Blood and sweat fuel Tim Tebow's baseball dreams

SCOTTSDALE, Ariz. — This week, a month after Tim Tebow made his debut in the Arizona Fall League as a member of the Scottsdale Scorpions, the team’s manager said he still was waiting.

“I was waiting for us to get some Tebow time,” Tom Goodwin said. “I mean, the (Denver) Broncos got some Tebow time, Florida got Tebow time, we want to have Tebow time.”

Then came Monday night.

Bases loaded, two outs, game tied, bottom of the ninth. Tebow, who helped lead the University of Florida football team to two national titles and the Broncos to an NFL playoff victory, lifted the Scorpions to a 4-3 win against the Mesa Solar Sox with a game-winning base hit.

“So that’s Tebow time,” Goodwin said with a grin. “He comes through in the clutch.”

But the moment did not obscure the truth: Here in the Arizona Fall League, Tebow has demonstrated just how difficult it’s going to be for a 29-year-old former NFL quarterback to make it to the major leagues.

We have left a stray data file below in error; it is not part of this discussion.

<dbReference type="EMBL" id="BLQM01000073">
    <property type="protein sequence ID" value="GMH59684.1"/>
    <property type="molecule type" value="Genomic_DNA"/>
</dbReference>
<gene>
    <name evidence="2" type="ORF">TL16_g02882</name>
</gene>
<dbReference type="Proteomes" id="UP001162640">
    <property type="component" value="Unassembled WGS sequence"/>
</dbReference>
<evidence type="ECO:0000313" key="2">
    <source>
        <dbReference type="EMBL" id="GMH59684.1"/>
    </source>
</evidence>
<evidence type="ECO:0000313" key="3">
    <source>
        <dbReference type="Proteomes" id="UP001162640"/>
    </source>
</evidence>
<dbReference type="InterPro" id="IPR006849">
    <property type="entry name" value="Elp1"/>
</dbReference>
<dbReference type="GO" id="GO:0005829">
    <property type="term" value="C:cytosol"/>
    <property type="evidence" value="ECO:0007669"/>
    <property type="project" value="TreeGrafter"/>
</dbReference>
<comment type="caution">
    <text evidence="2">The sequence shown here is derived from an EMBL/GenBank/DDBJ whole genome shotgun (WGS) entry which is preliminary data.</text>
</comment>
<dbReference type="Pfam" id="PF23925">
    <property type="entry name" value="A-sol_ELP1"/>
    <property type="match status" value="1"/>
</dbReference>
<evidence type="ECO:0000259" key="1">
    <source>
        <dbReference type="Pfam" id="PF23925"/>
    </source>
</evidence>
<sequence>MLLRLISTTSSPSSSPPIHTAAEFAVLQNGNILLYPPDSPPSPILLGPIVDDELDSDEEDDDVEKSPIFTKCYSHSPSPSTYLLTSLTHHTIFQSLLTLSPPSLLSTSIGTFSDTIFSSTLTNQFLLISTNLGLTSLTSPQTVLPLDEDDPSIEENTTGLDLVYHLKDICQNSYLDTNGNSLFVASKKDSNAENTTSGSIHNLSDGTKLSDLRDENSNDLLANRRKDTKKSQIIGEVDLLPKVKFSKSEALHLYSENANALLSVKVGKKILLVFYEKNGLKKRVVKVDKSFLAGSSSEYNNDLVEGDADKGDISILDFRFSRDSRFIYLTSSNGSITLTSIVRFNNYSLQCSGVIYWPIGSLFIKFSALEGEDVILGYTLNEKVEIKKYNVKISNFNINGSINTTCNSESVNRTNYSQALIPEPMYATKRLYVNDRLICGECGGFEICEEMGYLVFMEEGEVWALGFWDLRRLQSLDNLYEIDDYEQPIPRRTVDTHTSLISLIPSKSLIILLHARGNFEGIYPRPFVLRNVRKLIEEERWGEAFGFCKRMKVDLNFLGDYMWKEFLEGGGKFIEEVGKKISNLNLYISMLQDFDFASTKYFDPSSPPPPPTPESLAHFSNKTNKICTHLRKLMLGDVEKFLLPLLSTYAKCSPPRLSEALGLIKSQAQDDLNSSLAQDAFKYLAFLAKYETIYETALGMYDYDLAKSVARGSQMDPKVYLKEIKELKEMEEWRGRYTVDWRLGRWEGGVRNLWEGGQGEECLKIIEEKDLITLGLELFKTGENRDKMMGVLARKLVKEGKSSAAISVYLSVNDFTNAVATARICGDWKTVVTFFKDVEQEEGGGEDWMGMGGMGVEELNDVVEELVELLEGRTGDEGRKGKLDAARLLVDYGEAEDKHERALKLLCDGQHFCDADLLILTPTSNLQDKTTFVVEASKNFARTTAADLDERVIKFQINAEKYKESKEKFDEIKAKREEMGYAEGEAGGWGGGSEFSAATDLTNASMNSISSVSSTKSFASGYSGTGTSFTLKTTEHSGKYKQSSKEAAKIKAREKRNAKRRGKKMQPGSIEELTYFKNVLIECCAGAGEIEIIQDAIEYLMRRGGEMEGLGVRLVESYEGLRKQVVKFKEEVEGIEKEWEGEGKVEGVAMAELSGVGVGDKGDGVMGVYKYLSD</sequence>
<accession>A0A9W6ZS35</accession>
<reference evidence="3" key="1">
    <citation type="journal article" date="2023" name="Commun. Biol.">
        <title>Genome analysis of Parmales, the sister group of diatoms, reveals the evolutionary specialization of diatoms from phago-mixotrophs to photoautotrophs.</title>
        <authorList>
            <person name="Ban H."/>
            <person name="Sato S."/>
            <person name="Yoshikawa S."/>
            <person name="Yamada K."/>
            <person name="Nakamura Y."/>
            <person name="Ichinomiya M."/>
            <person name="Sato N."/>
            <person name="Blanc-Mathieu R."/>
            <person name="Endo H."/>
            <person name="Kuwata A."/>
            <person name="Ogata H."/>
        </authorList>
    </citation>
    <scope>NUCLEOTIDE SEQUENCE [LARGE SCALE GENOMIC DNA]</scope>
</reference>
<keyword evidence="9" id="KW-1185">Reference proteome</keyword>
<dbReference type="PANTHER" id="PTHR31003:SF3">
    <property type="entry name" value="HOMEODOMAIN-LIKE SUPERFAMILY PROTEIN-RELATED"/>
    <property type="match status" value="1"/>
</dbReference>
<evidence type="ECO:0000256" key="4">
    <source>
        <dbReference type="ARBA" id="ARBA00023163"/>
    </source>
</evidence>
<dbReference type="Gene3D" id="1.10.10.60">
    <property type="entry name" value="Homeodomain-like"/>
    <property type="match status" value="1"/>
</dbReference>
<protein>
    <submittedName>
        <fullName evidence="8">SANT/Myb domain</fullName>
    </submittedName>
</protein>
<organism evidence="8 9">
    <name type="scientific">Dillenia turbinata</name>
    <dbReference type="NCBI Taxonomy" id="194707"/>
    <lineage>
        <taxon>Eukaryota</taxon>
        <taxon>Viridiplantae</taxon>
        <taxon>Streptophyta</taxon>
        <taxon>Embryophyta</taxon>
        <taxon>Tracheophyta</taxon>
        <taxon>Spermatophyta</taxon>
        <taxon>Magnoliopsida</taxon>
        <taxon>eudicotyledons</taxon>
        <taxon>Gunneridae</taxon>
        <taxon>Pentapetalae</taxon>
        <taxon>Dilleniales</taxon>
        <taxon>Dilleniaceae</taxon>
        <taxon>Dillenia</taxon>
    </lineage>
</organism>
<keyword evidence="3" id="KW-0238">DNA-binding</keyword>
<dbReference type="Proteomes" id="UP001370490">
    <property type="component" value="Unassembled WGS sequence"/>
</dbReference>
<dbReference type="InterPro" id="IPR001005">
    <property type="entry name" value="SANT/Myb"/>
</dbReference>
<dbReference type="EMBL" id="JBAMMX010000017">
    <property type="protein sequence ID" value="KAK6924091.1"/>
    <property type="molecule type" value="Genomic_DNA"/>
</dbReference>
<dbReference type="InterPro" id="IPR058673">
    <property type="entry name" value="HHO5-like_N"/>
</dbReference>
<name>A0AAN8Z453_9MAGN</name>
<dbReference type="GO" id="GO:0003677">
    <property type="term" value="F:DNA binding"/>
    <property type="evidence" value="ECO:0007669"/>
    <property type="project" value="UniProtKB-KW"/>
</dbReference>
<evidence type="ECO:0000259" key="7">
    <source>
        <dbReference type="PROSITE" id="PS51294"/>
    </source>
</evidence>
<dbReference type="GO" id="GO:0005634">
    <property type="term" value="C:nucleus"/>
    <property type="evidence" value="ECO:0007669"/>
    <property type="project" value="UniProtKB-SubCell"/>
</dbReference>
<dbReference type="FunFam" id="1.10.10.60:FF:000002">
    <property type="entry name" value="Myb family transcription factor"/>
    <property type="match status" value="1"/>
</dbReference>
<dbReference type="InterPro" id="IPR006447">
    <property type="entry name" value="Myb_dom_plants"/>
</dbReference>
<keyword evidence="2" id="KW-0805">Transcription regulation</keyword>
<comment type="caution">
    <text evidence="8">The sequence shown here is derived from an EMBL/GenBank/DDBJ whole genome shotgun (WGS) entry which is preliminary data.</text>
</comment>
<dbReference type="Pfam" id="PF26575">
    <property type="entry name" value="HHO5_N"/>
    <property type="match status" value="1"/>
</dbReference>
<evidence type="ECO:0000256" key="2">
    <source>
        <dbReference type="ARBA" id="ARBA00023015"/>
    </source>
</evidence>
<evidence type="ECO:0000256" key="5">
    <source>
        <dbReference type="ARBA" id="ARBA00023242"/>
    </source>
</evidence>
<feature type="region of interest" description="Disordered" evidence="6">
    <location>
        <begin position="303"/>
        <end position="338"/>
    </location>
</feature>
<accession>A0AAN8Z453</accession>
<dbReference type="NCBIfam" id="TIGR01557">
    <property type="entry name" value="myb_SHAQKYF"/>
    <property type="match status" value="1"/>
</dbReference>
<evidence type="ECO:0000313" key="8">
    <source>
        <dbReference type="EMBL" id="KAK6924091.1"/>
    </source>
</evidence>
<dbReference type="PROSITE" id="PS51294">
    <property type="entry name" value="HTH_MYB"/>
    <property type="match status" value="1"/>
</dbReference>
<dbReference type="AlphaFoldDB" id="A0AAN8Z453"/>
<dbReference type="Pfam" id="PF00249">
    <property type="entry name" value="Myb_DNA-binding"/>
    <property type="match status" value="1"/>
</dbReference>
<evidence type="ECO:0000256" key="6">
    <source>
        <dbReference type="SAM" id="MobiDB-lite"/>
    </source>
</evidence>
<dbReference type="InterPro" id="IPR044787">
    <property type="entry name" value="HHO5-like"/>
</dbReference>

“He’s got an uphill battle, but he’s faced those before,” said Reggie Jackson, the former New York Yankees great who has worked with Tebow this week. “If there’s anybody that can do it, he can do it.”

Playing against some of the top prospects in baseball, Tebow was batting .146 (7-for-48) with 12 strikeouts and only one extra-base hit entering Wednesday’s game, his 14th here.

But Tebow said he’s making progress.

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